How Much Weight Is Safe to Lose in a Week?
The general rule of thumb is about 1 to 2 pounds per week, says Dr. Creel. Even then, those numbers aren’t always consistent from week to week—it’s more of an average.
“A lot of people lose weight in a stair-step fashion, not a straight line,” says Dr. Creel. “They might drop four pounds in a week, and then their weight remains unchanged for two weeks, and then they drop two or three pounds.” If you want to lose fat without sacrificing muscle (or even gain muscle while losing fat), you’ll need to incorporate strength training into your routine. Research from Columbia University showed just how crucial it is for preserving muscle mass. Participants in the study cut calories and either did strength training or cardio workouts three times a week. After eight weeks, everyone lost more than 9 percent of their body weight. However, in the aerobic group, 20 percent of the weight loss came from lean tissue (largely muscle), while the resistance group only lost 8 percent of lean tissue while still achieving overall weight loss.
To preserve muscle, you should also ensure you’re consuming enough protein, which provides essential amino acids for muscle building. Dr. Spaniolas recommends consuming about .8 to 1 gram of protein per pound of body weight to retain muscle. There are various ways to include protein in your diet, including hearty vegan meals that offer more protein than a burger.
What Factors Affect Weight Loss?
Apart from your initial weight, there are other factors that can impact your weight loss journey. One of these factors is your history of dieting. Not only will smaller individuals burn fewer calories, says Yoni Freedhoff, M.D., author of “Why Diets Fail and How to Make Yours Work,” but complex hormonal and metabolic shifts also occur, making it more challenging to burn fat the longer you’ve been losing weight.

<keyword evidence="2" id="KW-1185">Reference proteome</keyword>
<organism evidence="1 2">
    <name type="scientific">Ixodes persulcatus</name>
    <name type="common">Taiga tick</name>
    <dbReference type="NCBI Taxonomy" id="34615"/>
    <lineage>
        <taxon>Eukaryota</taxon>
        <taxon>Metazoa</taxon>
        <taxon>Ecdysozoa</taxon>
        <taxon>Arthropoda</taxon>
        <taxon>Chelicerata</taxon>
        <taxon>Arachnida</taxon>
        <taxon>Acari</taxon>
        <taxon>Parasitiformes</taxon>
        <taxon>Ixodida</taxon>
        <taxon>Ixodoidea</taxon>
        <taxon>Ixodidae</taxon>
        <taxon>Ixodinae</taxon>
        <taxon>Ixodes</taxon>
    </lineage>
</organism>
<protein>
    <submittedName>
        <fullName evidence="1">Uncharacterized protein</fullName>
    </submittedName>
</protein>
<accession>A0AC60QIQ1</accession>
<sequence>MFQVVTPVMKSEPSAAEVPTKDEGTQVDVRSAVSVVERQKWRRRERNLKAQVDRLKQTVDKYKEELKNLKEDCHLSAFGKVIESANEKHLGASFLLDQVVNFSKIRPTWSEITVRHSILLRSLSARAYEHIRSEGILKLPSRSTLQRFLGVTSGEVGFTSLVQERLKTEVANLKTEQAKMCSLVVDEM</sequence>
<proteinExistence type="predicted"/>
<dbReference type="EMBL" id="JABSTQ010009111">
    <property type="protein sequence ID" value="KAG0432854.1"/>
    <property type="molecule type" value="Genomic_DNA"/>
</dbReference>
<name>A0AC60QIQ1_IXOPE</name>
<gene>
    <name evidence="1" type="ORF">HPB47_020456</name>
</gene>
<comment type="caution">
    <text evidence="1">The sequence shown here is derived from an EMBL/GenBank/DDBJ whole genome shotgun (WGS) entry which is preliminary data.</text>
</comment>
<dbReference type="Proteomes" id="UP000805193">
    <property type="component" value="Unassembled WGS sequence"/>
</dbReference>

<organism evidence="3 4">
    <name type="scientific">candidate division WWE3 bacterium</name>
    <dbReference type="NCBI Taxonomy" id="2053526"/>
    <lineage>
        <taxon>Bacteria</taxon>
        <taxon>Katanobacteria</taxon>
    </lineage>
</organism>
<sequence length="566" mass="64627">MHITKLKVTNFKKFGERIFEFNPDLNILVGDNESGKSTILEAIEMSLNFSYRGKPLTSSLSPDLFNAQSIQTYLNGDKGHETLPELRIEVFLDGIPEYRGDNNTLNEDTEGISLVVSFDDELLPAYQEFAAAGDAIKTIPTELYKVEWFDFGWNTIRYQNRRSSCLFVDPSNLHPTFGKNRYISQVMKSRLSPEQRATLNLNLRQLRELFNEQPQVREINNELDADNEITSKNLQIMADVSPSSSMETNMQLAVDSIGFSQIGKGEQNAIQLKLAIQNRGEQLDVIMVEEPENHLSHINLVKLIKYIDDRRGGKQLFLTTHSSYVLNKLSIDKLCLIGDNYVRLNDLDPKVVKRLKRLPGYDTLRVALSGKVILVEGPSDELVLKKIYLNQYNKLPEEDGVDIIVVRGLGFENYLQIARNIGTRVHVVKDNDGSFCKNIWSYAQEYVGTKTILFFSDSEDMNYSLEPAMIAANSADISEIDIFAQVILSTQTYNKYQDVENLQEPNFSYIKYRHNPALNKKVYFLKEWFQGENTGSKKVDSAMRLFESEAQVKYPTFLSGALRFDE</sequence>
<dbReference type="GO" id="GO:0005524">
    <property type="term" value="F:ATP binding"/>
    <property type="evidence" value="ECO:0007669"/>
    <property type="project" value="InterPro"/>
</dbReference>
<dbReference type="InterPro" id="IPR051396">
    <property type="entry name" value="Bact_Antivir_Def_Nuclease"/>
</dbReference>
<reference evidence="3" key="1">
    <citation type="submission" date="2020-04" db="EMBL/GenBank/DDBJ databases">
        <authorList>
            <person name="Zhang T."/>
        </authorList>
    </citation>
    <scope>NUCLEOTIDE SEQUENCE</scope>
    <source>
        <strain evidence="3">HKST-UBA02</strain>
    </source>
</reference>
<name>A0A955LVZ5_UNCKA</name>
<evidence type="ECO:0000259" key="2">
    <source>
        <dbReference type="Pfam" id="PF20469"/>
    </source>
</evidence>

Scientists are still studying the mechanisms, but research has shown that people who have lost weight burn fewer calories compared to those who have never dieted. However, this doesn’t mean your efforts are futile—it simply implies that weight loss tends to be faster initially.
Lack of sleep can also disrupt hunger and metabolism hormones like leptin and ghrelin. In a small study published in the Annals of Internal Medicine, participants on a reduced-calorie diet slept either 5.5 or 8.5 hours a night. After two weeks, both groups lost a little over 6.5 pounds. However, those who slept more lost twice as much fat. Sleep is critical for overall well-being, and Men’s Health even compiled a list of the best strategies and products to help improve your sleep.
Of course, your diet will play a significant role in your weight loss journey. Dr. Spaniolas acknowledges that accurately estimating your daily caloric needs is complex but recommends using a chart or calculator from the National Institute of Health as a starting point. From there, you can reduce your calorie intake by about 500 calories per day to lose weight. However, it’s advised not to go too low initially. Even then, sustaining this calorie reduction may not be easy if you’re already lean and require fewer calories.
Watch what you drink as well: Alcohol can significantly increase your daily calorie intake if you’re not mindful of those extra calories. A study found that men consume an additional 433 calories on days when they drink a “moderate” amount of alcohol. It’s essential to consider alcohol calories when planning your weight loss strategy.
If you’re aiming to lose a substantial amount of weight or make significant changes to your body, investing in a body composition scale—which can measure fat, muscle mass, and more—might be beneficial. However, remember that it’s not all about the numbers. While you may want to achieve maximum weight loss in one week, what’s more important is making sustainable lifestyle changes that will improve your long-term health, according to Dr. Creel.
“There are other things to focus on besides one-week weight loss,” he says.